Lorne Park, meanwhile, did make hay with its passing game, as quarterback Alex Lavric completed 17 of 28 throws for 243 yards. Two of those passes went for touchdowns to Devin Condlin, for 70 yards to open scoring in the first quarter, and 21 yards early in the fourth to make it an 18-1 game.

A Grade 11 student who was a quarterback in his junior high school days, Condlin finished the game with 175 yards receiving.

"He's a great athlete. He's got great wheels and the best hands on the team," Lorne Park coach Scott Price said. "We do those ball competitions in practice every once in a while and no one can beat him.

"He's a big-game player, as well. He likes when the crowd's out, when he can step up and raise people out of their seats. I'm sure he's going to be doing that some day at the next level."

Doyle said his team was most concerned with the highly touted Josh Perez but Condlin "turned out to be the wild card."

"He was fast, hard to cover down the middle. He had nice little moves, just enough to get some separation, and he never missed a catch."

Price said as soon as the bowl matchups were announced in the early autumn, he put the touch on a couple of former Lorne Park players attending Queen's University to have a look at the Falcons and report back to their alma mater.

"When we saw the possibility of crossover we knew there was a good chance they'd be coming out of the conference," Price said, "so we had our eye on them early in the season and we knew some of the things they do well.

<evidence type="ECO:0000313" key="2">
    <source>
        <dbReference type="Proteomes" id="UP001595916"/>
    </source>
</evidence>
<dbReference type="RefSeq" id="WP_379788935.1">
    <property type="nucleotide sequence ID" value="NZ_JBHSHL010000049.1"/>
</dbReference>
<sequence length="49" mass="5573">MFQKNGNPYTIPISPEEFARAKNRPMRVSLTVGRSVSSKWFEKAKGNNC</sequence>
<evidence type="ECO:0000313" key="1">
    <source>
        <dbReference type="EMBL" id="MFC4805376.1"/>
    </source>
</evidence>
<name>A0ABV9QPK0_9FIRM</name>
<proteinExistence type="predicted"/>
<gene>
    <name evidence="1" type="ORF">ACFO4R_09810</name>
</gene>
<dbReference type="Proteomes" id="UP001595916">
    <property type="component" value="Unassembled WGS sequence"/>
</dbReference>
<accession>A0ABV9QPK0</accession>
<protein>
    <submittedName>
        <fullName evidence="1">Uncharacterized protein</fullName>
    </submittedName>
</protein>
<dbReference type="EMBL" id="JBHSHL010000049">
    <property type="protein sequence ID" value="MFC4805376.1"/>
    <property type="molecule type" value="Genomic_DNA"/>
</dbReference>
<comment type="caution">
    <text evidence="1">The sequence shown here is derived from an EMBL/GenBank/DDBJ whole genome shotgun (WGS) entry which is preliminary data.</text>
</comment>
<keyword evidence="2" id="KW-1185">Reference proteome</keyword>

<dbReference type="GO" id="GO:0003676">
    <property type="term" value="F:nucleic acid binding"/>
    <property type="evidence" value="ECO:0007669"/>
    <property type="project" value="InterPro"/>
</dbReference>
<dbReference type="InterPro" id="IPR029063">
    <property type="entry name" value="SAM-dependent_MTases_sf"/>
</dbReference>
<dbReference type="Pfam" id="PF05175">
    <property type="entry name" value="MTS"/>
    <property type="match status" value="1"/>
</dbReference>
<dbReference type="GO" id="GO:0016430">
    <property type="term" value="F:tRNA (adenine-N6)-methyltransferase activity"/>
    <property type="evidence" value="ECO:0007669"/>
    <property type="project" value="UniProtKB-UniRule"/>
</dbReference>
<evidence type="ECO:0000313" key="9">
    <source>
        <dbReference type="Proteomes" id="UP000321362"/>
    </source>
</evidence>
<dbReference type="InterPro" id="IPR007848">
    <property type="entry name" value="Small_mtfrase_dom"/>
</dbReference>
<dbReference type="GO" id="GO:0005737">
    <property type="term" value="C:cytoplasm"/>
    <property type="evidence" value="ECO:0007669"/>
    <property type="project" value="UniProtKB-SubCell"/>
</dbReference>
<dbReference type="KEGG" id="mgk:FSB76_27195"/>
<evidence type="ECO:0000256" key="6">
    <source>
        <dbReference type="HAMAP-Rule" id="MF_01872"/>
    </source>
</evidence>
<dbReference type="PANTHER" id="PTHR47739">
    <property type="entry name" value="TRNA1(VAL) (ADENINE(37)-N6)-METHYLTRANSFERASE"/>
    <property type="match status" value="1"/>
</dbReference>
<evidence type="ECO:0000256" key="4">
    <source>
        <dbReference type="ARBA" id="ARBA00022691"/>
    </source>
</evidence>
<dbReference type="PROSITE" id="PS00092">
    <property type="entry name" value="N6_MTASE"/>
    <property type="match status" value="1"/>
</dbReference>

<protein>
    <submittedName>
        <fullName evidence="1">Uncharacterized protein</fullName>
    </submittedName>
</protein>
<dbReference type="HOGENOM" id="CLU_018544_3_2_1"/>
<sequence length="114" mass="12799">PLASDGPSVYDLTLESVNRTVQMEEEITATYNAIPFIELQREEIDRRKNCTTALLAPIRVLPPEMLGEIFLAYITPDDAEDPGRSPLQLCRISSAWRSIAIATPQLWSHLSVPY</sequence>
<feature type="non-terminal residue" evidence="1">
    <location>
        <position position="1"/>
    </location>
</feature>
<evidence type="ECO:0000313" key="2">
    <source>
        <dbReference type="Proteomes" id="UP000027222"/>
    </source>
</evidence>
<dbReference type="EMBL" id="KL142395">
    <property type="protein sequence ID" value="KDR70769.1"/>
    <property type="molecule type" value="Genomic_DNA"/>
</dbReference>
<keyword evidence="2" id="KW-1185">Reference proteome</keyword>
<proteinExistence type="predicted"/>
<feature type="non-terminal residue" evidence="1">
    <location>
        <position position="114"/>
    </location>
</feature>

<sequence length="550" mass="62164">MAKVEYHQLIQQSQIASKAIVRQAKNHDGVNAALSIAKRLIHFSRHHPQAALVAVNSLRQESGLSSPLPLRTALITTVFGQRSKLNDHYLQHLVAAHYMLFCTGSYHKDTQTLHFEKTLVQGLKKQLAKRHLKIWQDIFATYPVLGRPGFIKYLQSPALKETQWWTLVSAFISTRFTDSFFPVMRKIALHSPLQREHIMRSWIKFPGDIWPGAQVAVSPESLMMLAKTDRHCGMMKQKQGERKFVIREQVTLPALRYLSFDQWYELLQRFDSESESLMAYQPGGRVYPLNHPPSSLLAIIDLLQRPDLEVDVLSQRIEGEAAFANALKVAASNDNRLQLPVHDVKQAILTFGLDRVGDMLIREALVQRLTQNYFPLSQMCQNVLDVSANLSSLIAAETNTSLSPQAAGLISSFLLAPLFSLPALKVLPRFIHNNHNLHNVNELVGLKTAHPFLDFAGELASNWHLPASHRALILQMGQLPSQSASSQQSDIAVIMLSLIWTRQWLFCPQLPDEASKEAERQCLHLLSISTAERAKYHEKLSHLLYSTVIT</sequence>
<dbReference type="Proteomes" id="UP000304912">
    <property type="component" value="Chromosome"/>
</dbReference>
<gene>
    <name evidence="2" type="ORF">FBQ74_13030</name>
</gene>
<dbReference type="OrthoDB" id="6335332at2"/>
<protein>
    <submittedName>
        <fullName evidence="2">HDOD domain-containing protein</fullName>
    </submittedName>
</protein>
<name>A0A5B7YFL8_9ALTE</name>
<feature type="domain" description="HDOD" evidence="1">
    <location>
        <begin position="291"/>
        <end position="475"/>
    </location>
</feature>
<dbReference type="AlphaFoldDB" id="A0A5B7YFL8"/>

"We did a good job up front. We did a good job of holding the line of scrimmage today, which we knew was going to be a key."

Indeed it was, since that's where Frontenac had what appeared to be a decisive advantage in both size and experience.

"We've got a lot of strong guys who spend a lot of time with off-season training," Price said, "and we were able to blitz. We brought some pressure today. We knew we were going to need some help up front."

Doyle said Lorne Park was typical of a Toronto high school team.

"They're athletic," he said. "No great big kids (but) good team speed, great tacklers. Certainly we never got an extra chance off a (broken) tackle.

"For them it's not about size, it's about skill and speed."

Price said the key to his team's success this year has been its versatility on offence. The Spartans' 447 yards of offence Tuesday was split almost evenly: 204 rushing, 243 passing.

"We can spread it out, we can run the ball, we can throw the ball around. We're tough to stop," Price said. "On defence we've been working toward getting better every day. To come out here and leave only one point on the scoreboard (against) a very strong football team and a great football program was a great accomplishment."

Doyle paid tribute to his team's opponent, but also to his own players.

"They're a great team," he said, "(and) it was really good to test ourselves against a Toronto school. They're very good and Kingston football's alive and well. We're right there.

"I know 32-1 doesn't really look as close as I think it was but it was close, for three quarters, anyway."